Even with modest improvements in the overall U.S. economy, nonresidential construction spending is expected to decrease by more than 20 percent in 2010 with a marginal increase of 3.1 percent in 2011 in inflation adjusted terms.
Poor conditions remain because of an oversupply of nonresidential facilities in most construction categories, weak demand for space, continuing declines in commercial property values, and a strong reluctance to provide credit from real estate lenders.
These are highlights from the American Institute of Architects (AIA) semi-annual Consensus Construction Forecast, a survey of the nation’s leading construction forecasters.
“There are a number of factors at play here that are contributing to one of the steepest construction downturns in generations,” said AIA Chief Economist, Kermit Baker, PhD, Hon. AIA. “We have businesses nervous about expanding their facilities, a fragile financial sector, excess commercial space, and general unease in the international economy. Things should begin to turn around midway through next year with retail and hotels expected to see the strongest growth, along with health care and amusement and recreation facilities.”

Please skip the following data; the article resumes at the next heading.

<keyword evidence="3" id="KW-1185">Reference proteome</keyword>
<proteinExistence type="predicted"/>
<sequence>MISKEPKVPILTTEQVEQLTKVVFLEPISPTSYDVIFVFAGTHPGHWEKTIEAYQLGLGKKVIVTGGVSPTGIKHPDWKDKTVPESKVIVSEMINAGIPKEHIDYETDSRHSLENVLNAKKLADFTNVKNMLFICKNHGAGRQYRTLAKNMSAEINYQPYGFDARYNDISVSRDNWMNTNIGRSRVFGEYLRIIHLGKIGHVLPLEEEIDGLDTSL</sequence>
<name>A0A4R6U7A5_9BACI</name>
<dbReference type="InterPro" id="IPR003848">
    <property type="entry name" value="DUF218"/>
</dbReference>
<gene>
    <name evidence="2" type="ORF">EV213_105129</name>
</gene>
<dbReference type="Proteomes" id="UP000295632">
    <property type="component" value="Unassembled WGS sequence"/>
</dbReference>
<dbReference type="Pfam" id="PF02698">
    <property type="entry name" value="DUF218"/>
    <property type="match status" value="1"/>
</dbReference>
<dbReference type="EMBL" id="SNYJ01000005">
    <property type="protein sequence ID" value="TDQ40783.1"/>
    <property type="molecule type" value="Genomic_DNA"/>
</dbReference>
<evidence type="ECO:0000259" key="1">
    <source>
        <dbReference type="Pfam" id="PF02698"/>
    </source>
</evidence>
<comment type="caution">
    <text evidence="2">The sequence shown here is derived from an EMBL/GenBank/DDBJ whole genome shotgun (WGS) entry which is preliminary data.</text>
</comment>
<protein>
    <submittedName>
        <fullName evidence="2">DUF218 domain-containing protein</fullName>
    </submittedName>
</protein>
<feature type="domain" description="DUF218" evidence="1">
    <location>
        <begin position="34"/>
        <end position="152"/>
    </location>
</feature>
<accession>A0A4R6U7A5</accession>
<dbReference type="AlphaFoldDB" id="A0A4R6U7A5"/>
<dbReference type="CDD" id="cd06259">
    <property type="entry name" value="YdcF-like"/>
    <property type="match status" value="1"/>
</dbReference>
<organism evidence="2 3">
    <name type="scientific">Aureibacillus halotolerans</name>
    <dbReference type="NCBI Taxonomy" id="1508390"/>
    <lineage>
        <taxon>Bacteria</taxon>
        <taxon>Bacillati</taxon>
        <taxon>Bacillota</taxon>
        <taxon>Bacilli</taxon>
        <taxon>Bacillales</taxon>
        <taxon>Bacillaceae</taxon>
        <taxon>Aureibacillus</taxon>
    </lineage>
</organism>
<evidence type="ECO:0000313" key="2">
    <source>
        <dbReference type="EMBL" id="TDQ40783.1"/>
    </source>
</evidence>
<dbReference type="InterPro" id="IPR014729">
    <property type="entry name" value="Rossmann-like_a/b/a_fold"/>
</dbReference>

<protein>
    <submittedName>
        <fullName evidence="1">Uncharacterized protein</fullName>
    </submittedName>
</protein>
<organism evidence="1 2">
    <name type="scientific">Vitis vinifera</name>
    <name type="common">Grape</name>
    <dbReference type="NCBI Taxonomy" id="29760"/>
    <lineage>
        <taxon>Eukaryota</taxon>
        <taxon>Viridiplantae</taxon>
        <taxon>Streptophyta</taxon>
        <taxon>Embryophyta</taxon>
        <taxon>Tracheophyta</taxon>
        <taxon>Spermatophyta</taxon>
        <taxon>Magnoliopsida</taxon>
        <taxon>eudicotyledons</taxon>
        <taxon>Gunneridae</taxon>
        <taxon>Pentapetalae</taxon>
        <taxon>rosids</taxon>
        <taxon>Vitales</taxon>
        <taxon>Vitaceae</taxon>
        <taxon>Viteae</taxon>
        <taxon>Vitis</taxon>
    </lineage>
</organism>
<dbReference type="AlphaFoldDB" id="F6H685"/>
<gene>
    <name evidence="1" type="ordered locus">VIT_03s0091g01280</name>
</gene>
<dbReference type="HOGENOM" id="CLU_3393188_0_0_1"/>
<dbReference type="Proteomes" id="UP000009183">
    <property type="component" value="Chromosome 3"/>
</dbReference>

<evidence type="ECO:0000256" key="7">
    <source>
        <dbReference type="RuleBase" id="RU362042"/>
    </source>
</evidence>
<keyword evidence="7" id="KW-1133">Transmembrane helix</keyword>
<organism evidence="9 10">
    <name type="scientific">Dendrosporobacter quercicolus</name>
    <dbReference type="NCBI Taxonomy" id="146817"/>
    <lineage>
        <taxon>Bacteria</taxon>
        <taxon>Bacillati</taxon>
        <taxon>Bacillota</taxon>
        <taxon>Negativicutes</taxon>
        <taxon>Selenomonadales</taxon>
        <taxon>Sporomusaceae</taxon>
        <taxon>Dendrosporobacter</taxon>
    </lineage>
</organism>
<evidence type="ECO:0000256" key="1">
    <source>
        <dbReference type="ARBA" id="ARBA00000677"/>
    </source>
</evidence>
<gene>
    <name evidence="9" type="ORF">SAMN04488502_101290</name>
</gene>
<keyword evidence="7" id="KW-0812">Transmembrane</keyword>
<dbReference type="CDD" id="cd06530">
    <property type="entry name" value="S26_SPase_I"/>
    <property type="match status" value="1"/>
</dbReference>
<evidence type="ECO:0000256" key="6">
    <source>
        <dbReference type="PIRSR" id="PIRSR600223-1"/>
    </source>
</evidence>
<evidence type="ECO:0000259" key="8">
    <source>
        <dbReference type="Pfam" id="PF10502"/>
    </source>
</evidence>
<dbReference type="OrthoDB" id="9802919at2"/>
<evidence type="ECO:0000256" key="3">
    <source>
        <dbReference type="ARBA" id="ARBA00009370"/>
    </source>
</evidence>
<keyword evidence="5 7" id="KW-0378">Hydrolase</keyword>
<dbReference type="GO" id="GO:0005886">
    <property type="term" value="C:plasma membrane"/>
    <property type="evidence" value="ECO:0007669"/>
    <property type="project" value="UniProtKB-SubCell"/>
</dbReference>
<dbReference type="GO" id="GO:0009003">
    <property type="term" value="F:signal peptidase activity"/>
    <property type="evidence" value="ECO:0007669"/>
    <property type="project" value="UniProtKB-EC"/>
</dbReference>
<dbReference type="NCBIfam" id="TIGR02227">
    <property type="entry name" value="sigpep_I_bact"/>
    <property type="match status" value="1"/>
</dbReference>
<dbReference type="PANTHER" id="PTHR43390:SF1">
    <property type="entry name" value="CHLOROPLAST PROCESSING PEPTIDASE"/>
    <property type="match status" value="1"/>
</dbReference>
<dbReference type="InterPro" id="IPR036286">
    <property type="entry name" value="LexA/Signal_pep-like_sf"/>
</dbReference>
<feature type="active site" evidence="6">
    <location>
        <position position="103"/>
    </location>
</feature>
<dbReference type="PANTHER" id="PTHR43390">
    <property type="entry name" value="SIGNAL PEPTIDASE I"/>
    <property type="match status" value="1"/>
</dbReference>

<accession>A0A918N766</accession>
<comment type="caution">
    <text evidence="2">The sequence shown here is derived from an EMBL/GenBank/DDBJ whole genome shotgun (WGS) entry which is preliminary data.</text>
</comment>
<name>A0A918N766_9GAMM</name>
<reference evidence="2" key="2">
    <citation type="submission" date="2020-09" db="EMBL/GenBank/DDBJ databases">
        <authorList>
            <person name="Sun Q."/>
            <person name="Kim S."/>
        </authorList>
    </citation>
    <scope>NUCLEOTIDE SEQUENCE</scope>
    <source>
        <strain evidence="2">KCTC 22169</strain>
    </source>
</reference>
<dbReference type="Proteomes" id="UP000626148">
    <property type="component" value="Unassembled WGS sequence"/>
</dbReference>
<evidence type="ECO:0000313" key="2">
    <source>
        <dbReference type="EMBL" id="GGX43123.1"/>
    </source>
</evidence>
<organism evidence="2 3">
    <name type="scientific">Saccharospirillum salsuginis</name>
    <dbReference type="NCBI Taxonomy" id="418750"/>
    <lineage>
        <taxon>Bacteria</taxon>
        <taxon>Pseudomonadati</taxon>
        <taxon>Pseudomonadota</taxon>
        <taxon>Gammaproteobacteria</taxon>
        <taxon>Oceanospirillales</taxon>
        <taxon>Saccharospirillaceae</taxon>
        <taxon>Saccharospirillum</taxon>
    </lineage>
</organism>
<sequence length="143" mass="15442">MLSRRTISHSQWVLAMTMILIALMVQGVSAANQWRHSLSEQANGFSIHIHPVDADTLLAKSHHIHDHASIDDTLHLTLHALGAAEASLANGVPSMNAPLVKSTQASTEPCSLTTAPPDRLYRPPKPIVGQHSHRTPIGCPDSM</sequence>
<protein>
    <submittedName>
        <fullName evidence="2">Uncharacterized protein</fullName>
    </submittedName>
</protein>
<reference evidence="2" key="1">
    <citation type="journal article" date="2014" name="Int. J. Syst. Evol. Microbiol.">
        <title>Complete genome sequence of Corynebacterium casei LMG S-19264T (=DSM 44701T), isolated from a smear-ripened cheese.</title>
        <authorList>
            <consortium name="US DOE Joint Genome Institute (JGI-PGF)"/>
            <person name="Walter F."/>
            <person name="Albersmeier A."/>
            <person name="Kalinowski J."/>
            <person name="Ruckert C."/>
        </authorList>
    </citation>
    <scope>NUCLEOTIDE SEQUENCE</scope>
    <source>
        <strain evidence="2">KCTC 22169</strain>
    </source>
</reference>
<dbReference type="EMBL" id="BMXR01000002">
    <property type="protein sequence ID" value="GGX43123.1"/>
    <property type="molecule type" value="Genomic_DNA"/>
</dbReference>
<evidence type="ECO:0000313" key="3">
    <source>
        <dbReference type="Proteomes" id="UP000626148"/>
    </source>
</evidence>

The AIA Consensus Construction Forecast Panel is conducted twice a year with the leading nonresidential construction forecasters in the United States including, McGraw Hill Construction, Global Insight, Moody’s economy.com, Reed Business Information, and FMI. The purpose of the Consensus Construction Forecast Panel is to project business conditions in the construction industry over the coming 12 to 18 months. The Consensus Construction Forecast Panel has been conducted for 12 years
Click Here to view the full report.